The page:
Blazing a New Trail

Adam Meade standing in a hallway

Psychology Professor Adam Meade recently made waves by inventing a personality test that is both faster to take and much harder to manipulate by those attempting to control the outcome.

With the help of the Office of Research Commercialization, Meade has launched a startup company called PerSight Assessments to market the test for use by employers and recently won two national awards from the Society for Industrial and Organizational Psychology.

Receiving the Joyce and Robert Hogan Award for Personality and Work Performance, and the Jeanneret Award for Excellence in the Study of Individual or Group Assessment, was “especially rewarding,” Meade says, because of the time and effort it took to develop the test.

Read on to learn more about Meade, the impact of his invention and his vision for the future.

What inspired you to create the new personality test?

Personality has a really strong theoretical link to performance in the workplace, but in practice, it rarely lives up to that promise. I suspected that the way we assess personality might be one of the problems facing personality tests. Most tests are easy to fake (essentially pretend you are a person you are not). Most are also not very innovative and essentially took the surveys that we’ve been using to measure personality since the 1940s and put them onto the internet. I wanted to try to use current technology in an innovative way to improve how we do things.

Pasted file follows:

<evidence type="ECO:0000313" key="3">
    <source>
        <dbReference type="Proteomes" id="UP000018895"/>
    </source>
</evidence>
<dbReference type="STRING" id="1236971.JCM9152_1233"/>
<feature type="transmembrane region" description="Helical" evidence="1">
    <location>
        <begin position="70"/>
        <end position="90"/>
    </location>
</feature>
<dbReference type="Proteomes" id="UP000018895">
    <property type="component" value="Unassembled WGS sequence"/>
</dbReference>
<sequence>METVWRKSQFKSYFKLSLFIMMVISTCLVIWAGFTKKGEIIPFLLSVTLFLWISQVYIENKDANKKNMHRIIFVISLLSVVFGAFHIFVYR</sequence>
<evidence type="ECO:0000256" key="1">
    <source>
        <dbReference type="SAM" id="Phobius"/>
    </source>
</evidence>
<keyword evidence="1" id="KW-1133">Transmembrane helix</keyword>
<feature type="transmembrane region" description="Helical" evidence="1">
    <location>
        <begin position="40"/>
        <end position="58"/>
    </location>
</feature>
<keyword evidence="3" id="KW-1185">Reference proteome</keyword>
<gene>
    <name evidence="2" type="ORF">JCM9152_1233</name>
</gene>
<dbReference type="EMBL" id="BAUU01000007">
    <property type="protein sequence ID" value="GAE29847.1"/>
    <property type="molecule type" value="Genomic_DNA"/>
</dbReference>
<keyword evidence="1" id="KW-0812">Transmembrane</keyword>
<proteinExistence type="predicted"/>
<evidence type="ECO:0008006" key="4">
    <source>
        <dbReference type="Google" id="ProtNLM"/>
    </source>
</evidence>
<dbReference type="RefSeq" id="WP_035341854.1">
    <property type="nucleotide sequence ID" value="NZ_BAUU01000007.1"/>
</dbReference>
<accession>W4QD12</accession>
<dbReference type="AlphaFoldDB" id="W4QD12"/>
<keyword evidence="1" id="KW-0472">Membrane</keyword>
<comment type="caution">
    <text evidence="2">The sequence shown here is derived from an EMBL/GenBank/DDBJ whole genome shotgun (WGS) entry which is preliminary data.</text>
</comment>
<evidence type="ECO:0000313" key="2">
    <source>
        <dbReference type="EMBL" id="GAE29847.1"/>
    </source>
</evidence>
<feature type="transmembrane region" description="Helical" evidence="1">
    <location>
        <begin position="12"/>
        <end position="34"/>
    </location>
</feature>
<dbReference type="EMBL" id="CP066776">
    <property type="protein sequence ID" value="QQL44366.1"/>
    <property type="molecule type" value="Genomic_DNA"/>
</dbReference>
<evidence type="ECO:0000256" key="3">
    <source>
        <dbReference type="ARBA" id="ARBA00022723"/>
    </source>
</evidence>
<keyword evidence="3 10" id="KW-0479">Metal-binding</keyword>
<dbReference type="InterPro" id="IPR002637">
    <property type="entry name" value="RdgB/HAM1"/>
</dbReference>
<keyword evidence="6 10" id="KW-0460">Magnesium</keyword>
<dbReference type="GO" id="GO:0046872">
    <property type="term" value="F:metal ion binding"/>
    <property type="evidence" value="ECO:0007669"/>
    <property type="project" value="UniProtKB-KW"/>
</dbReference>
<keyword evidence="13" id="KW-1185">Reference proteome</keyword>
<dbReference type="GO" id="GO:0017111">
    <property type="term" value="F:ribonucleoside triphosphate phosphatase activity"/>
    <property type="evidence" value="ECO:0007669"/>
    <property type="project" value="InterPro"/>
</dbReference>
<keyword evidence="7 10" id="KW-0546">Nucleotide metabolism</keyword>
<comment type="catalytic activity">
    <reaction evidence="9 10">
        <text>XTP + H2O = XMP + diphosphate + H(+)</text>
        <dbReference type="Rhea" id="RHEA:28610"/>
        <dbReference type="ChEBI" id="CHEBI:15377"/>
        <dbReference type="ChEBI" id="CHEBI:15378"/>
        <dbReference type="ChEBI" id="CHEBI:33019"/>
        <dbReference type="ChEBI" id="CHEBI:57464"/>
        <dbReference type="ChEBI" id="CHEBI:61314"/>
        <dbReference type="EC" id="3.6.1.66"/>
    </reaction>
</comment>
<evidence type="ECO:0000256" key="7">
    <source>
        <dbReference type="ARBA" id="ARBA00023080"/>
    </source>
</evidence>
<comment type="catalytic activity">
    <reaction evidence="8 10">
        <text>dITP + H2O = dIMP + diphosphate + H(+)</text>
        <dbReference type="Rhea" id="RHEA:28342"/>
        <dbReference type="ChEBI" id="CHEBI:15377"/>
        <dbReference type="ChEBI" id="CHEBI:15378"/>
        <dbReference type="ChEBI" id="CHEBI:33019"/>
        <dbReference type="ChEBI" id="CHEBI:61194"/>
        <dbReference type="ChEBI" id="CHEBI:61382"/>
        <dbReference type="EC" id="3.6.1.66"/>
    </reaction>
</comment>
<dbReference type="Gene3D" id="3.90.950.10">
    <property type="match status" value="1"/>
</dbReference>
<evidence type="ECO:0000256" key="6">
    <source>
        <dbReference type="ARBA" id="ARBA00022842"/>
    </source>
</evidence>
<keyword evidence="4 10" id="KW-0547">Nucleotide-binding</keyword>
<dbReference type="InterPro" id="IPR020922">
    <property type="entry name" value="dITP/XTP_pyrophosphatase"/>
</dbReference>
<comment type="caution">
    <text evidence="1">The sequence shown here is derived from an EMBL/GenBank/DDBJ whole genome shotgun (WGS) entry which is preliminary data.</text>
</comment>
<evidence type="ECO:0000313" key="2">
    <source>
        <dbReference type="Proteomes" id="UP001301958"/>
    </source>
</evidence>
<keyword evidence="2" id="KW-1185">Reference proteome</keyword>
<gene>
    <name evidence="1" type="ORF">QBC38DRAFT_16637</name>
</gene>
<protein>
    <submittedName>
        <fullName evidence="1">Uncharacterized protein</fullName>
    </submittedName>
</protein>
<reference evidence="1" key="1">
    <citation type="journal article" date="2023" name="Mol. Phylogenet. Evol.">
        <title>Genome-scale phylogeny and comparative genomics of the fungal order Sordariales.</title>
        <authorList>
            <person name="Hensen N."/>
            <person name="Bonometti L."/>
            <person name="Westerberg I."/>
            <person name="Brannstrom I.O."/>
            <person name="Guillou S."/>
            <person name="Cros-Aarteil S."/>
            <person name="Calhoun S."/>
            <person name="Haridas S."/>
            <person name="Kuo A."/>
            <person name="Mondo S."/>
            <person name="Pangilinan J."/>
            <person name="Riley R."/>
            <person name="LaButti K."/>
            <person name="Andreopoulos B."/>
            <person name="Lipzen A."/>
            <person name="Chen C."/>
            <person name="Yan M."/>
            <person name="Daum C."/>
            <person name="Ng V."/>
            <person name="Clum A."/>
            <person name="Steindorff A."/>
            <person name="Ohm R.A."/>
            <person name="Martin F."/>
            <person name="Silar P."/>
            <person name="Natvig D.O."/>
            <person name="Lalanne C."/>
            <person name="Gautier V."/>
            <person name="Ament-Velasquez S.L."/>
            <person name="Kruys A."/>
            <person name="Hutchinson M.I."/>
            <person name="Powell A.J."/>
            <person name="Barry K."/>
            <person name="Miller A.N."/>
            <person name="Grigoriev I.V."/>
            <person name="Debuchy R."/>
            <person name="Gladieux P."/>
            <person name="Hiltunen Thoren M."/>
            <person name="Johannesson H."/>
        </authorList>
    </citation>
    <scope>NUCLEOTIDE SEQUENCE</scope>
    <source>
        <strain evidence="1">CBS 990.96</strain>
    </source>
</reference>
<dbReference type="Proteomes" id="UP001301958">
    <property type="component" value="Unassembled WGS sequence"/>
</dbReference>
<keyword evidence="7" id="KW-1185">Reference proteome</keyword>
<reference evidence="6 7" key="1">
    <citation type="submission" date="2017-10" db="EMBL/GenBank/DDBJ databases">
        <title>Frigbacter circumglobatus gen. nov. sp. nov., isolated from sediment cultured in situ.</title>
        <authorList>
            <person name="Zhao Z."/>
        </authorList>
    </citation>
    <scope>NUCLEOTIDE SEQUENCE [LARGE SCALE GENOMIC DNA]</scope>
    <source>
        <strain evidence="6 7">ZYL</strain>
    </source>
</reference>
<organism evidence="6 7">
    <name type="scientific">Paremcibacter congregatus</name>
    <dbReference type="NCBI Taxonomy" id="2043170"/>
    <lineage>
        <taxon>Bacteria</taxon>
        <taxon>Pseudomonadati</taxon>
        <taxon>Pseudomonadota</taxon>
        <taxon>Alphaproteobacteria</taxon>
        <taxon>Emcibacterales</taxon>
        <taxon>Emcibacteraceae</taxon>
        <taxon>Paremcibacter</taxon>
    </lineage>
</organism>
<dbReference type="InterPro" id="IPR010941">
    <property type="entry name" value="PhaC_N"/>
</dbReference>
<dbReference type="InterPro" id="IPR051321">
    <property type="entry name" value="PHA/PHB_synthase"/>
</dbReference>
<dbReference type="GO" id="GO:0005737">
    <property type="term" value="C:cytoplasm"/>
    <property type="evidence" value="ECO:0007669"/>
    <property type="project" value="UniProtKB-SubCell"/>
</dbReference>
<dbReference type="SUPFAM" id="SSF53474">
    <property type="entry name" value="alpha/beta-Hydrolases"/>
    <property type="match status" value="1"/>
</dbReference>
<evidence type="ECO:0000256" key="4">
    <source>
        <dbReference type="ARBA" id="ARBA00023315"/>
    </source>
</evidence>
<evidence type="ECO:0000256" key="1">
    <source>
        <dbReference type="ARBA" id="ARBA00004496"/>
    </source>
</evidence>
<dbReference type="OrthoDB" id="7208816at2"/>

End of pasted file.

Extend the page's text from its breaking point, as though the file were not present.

What sorts of organizations use the test, and for what purposes?

Non-clinical personality assessments are commonly used to screen job applicants for all types of organizations. Personality gets at people’s behavioral tendencies which matters for most, if not all, jobs so it’s applicable for nearly all organizations. Also, personality assessment is a common part of leadership development plans for organizational leaders. For instance, a personality assessment maps someone’s inclinations for how to respond to a given scenario. Then, training and coaching can be built around that to teach people how to realize when their gut reaction might not be the best.

How did your company, PerSight, come to be?

I worked closely with NC State’s Office of Research Commercialization. They provided me with some startup funds to get an early prototype together, and from there I have been incrementally building a business around the assessment.

How did it feel to learn that your research had earned two big awards?

It was really rewarding. To build a brand new assessment, I had to learn multiple computer programming languages, all sorts of principles of software architecture, web design, dozens of tools and packages, server configurations, and many, many other things that are not common for a psychologist to know (and for which we have no formal training). It took a lot of time away from other activities to build this knowledge and these skills so it was especially rewarding.

What are your hopes for the future?

While we are growing, it’s a difficult journey, and I’ve also had to learn a lot about entrepreneurism. I’d love to see the company grow, develop new products and eventually be used widely in organizations.

This post was originally published in NC State News.

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